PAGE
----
Predatory journals, characterized by poor editorial practices and questionable peer review, constitute a threat to academic literature. Citations to predatory journals in reviews of research potentially weaken the strength of these reviews, which are relied upon by nurses as evidence for practice. The purposes of this study were to assess the (a) extent to which reviews have relied on articles published in predatory journals, (b) nursing research practice areas most reliant on predatory journal citations, and (c) extent to which predatory journal citations are being used in reviews that guide the care of sensitive or vulnerable groups.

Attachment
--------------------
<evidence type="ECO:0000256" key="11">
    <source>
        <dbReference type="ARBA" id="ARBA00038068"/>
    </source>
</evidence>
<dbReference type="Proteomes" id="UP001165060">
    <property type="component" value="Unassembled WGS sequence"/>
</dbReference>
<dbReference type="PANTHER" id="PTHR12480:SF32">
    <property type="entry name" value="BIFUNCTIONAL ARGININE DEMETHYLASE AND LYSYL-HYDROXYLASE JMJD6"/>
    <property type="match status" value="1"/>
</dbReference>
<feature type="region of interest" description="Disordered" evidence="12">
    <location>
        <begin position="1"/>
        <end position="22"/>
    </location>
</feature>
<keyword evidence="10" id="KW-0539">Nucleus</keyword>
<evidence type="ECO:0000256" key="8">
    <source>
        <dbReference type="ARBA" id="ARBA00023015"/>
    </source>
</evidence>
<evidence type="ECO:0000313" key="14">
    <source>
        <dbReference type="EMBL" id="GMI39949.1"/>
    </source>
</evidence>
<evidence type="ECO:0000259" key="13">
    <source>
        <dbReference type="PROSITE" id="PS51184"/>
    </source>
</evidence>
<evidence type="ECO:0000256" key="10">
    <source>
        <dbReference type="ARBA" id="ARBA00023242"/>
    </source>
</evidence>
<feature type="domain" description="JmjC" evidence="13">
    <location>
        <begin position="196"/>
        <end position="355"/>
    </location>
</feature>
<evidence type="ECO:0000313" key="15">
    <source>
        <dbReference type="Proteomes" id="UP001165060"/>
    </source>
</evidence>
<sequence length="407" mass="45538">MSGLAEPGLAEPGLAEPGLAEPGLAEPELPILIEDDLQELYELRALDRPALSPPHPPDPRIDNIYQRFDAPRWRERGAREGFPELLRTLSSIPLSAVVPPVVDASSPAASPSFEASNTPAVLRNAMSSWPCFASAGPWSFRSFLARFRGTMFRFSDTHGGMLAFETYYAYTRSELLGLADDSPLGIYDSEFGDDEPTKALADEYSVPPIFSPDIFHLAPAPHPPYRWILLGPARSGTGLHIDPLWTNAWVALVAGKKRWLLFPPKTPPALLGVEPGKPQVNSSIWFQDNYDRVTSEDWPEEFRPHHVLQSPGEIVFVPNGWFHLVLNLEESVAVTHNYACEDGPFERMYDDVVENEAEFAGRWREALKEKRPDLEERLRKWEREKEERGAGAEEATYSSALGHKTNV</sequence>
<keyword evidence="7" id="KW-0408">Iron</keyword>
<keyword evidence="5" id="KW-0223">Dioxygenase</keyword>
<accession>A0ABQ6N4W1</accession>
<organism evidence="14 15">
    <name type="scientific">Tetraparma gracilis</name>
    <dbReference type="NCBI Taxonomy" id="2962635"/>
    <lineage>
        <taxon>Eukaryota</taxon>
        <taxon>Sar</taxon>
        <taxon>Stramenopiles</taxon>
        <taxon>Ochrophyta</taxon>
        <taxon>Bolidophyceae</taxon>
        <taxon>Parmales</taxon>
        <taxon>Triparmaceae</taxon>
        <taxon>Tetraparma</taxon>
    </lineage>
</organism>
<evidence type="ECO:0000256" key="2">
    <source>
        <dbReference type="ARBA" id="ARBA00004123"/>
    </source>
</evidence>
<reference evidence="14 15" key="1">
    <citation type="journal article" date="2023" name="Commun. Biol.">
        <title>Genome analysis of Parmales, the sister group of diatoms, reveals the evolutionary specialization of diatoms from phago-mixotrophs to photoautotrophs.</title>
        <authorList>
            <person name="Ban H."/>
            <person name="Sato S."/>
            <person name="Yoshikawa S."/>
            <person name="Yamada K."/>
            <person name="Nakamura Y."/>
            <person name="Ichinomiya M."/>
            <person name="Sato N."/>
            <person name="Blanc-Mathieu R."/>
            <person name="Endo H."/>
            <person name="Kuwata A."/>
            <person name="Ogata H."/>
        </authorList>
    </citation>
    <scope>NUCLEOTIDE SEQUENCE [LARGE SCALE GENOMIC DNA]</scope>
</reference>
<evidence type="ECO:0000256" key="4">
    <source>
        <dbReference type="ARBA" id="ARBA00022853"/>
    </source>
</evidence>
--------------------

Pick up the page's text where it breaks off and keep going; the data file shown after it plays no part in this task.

Literature and other types of reviews with 1 or more citations to a predatory journal (n = 78) were assessed. The reviews were classified by topic (clinical practice, education, and management).
The 78 reviews contained 275 citations to articles published in predatory journals; 51 reviews (65%) substantively used these references.
Predatory journal articles, which may not have been subjected to an adequate peer review, are being cited in review articles published in legitimate nursing journals, weakening the strength of these reviews as evidence for practice.